And after the Australian cycling star’s command performance yesterday at Paracombe, something has to go hideously wrong for Porte not to claim his first Tour title.
The Tasmanian wears the overall leader’s ochre jersey for the first time, thanks to a withering attack at the end of Wednesday’s stage two.
No one could go with Porte on the steep 1.6km Paracombe climb as the 148.5km stage through the Adelaide Hills lived up to its status as the Tour’s new Queen stage.
There was plenty of defensive racing in the five laps around Stirling at the start of the stage, but Porte’s move blew his rivals away.
He won by 16 seconds to lead overall by 20 seconds.
Given the Tour often is won by just a second or two, and Porte is a three-time winner at the crucial Willunga stage on the second-last day, it might as well be 20 minutes.
“It’s incredible to wear the jersey in the biggest race in Australia,” he said.
“I’d love to win it. There are a few hard days to come, but I enjoyed today and the work the BMC guys did for me was just absolutely incredible.
“Of course, there is (pressure) – even a bad time to get a puncture or something like that. It’s definitely not over.
“But it’s just nice to win a stage like this and start the season off in a good way.”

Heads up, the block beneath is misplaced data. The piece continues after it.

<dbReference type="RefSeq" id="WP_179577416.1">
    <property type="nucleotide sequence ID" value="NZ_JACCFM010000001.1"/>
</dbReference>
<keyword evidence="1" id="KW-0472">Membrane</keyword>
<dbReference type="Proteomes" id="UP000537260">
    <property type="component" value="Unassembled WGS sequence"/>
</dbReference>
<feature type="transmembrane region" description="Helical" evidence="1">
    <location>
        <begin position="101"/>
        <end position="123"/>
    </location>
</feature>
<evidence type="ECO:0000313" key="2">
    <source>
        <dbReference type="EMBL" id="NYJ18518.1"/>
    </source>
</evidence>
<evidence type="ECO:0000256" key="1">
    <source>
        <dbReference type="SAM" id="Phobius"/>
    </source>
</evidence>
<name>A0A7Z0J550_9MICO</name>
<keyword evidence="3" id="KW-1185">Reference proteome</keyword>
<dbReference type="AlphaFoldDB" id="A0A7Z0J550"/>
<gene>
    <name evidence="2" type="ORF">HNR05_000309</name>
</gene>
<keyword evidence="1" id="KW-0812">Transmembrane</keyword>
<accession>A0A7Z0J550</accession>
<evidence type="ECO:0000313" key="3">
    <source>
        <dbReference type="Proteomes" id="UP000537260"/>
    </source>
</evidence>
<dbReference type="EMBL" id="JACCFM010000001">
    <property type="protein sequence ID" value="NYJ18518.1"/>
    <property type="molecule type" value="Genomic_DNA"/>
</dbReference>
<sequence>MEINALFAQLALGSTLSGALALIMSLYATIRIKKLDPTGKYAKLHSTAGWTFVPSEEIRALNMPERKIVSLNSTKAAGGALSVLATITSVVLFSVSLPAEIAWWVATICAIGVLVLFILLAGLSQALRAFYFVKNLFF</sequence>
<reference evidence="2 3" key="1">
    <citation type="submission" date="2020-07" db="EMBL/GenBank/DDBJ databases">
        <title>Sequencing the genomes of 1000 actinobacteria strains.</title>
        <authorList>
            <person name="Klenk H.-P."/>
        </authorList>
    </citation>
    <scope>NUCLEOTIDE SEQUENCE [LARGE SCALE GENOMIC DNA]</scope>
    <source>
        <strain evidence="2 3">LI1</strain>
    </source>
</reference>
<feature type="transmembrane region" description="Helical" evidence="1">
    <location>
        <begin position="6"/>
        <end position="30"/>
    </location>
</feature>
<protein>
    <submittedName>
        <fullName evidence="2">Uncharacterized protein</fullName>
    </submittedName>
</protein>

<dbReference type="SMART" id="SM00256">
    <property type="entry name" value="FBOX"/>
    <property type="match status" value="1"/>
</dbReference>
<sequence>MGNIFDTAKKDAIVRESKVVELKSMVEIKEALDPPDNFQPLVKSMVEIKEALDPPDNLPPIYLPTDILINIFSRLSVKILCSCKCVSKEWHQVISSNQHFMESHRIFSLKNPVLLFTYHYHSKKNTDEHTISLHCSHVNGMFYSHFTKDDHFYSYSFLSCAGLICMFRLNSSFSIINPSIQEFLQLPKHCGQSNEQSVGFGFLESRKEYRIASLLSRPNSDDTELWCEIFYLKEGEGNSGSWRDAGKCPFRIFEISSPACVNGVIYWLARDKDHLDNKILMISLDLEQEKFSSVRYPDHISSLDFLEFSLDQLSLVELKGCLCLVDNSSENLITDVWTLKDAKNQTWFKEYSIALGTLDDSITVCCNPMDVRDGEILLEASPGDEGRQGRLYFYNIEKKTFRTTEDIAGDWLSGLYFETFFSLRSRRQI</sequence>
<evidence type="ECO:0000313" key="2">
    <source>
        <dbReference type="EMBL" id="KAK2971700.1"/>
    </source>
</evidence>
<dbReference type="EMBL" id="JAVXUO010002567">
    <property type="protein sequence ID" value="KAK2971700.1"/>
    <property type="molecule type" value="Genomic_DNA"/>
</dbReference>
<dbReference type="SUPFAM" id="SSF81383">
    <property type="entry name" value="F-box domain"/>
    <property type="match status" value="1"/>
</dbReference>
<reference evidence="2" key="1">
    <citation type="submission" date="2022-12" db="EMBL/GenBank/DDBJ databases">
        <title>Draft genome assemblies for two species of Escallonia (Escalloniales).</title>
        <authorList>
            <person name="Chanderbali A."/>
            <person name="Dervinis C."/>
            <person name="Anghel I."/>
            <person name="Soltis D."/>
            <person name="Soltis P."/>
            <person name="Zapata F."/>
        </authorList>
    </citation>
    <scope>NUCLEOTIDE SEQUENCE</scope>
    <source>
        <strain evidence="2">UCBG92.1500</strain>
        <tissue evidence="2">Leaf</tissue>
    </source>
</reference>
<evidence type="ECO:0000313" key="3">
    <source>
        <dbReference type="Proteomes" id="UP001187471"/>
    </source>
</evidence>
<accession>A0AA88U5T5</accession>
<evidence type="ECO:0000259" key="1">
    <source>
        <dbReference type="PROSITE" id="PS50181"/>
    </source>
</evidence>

Few riders know about cruel luck more than Porte.
In last year’s Tour de France, for example, he had his best result of fifth overall.
But for an ill-timed puncture in stage two, he could have finished on the podium.
He was also caught in the shambles on Mt Ventoux, when Chris Froome famously ran part of the course after a collision with a race motorbike.
A few days after the Tour, Porte crashed out of the Rio Olympics road race with a broken shoulder blade.
Asked if he was scarred by last year’s Tour puncture, Porte replied: “Not just last year, but the year before (in the Giro d’Italia).
“I’ve had some bad luck with punctures.
“But it’s just racing, so we’ll try to get through it as best we can.”
The Tour Down Under is Porte’s first major objective in a season when he hopes to realise his Tour de France ambitions.
After five months without racing, the year could not have started better for him.
“It would be great just to finish off the race with plain sailing, but I don’t expect that,” he said.
“There are 130 other guys in the peloton who want to make things as difficult as possible.
“But that’s where we have the team to control things.”
The Tour continues today with a 144km stage from Glenelg to Victor Harbor.
In the run to Victor last year, Porte was on the wrong end of a split in the field and lost eight seconds.
He ended up finishing second overall to compatriot Simon Gerrans by nine seconds.
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